You’re deep in some of New Zealand’s most iconic scenery – yet you’ll feel as if you’re staying in classic English surrounds at Lake Timara Lodge with its sweeping parklands, mature trees and rose gardens. Take a row on the mirrored surface of the lake, watch the birds, explore the surrounding wine country, play golf — but always come back to Timara’s timeless comforts.
Accessible only by boat — or helicopter — the Bay of Many Coves is tucked deep into a beautiful corner of the Marlborough Sounds, an area of remote bush-clad peninsulas and islands edged with sandy bays and set in the cleanest of seas where New Zealand’s prized salmon and mussels are farmed. Drop in to the resort for a lunch of delectable, local seafood, or stay to enjoy the total peace and seclusion of one of the remote luxury suites set into the bush around the bay. Each has private views over the clear blue sea where dolphins, seals and orcas may come to call. At The Sounds Retreat, the name is literally true: leave the bustling world behind and be pampered in blissful solitude in beautiful Queen Charlotte Sound — perhaps as a reward for walking some, or all, of the 70 kilometres of the deservedly famous nearby track of the same name. Even those who find it hard to stir themselves from the idyllic surroundings may be tempted to venture out by the chance to discover local vineyards with world-class wines in the retreat’s BMW Mini Cooper convertible.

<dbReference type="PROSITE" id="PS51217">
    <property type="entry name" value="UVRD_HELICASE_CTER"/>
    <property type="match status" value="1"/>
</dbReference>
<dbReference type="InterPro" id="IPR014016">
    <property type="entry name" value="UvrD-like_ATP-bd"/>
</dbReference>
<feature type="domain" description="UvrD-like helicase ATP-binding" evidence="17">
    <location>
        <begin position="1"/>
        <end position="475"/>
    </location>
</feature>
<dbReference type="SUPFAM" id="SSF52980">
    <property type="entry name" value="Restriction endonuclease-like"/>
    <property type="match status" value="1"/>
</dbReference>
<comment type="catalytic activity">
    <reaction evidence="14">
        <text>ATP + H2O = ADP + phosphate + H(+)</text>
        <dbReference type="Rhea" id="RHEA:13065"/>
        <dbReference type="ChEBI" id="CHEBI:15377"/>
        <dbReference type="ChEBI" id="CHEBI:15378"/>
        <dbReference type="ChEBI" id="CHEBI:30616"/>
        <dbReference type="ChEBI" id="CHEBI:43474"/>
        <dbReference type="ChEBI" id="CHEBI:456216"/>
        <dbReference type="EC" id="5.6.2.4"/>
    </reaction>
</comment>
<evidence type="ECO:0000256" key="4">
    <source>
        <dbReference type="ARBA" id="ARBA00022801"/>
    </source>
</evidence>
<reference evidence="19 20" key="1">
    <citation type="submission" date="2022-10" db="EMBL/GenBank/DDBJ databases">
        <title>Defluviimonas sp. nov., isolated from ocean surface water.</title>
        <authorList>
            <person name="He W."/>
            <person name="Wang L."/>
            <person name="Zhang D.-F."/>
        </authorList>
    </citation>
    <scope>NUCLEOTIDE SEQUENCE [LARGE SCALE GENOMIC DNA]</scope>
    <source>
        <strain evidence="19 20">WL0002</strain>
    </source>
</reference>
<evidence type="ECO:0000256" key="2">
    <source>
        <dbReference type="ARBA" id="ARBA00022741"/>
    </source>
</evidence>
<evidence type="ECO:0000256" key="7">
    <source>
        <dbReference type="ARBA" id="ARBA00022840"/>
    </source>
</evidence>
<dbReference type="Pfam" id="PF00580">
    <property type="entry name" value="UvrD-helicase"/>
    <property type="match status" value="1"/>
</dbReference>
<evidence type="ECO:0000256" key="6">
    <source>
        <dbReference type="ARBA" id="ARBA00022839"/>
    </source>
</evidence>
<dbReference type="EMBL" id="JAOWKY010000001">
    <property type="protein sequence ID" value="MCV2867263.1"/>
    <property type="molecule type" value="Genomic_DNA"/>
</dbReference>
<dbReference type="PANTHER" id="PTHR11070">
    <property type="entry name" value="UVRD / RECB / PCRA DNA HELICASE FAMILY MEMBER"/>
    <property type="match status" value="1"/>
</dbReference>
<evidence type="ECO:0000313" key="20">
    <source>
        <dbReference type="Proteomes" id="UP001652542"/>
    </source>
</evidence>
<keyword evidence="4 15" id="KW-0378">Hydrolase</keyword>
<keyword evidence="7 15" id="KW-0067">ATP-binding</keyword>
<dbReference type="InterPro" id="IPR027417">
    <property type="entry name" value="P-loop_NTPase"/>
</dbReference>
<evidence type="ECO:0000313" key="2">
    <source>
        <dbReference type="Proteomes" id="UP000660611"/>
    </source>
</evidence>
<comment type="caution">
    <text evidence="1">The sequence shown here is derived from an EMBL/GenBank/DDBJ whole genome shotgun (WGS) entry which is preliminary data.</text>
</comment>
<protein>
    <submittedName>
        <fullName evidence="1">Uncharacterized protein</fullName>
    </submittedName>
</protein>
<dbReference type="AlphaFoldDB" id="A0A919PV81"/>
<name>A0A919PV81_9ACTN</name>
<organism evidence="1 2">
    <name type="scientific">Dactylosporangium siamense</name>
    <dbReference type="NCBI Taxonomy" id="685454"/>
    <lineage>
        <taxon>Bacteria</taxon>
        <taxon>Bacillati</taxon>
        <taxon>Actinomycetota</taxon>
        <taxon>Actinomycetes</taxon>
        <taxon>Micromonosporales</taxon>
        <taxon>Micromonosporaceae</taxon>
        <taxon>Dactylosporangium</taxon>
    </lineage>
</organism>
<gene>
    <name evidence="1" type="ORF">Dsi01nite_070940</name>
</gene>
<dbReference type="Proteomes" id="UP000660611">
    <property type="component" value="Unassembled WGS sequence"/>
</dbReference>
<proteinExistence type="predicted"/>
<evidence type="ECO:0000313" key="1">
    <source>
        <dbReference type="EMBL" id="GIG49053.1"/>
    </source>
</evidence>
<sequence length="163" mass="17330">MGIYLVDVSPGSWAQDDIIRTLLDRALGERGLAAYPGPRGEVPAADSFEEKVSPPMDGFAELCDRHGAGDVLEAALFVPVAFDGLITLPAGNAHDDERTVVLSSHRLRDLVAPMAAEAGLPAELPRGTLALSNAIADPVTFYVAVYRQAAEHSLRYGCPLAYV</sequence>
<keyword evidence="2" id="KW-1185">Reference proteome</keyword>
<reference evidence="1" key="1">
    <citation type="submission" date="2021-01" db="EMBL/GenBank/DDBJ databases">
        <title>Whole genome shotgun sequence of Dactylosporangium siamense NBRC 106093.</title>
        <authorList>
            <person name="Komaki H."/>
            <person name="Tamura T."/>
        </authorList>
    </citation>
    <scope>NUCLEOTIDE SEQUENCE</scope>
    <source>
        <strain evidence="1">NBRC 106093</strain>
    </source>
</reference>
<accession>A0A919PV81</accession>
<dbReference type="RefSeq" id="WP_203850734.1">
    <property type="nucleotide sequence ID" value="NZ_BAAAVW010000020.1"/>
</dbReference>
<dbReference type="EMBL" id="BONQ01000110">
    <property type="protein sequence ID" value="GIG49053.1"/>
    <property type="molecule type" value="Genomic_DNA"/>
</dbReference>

Does this all sound like too much self-indulgence? Split Apple Retreat makes the unusual promise that you may leave there lighter than when you arrived: healthier, energised, yet more relaxed, thanks to a programme of pure foods, many of them locally-sourced. Thoughtful food is the focus here, and the lodge runs five-night cooking intensives to teach guests how to recreate their signature gourmet, healthy cuisine.
While each lodge takes full advantage of the natural glories on its doorstep — the clear turquoise sea, empty golden beaches, native bush ringing with bird calls, tumbling mountain rivers and mirror-like lakes — a day out with The Food Source is hard to beat. Arrive in style via helicopter to a vineyard to select your wine, then to a river to catch your lunch, and then devour it on a mountain-top, cooked to perfection by their chef — life-long memories.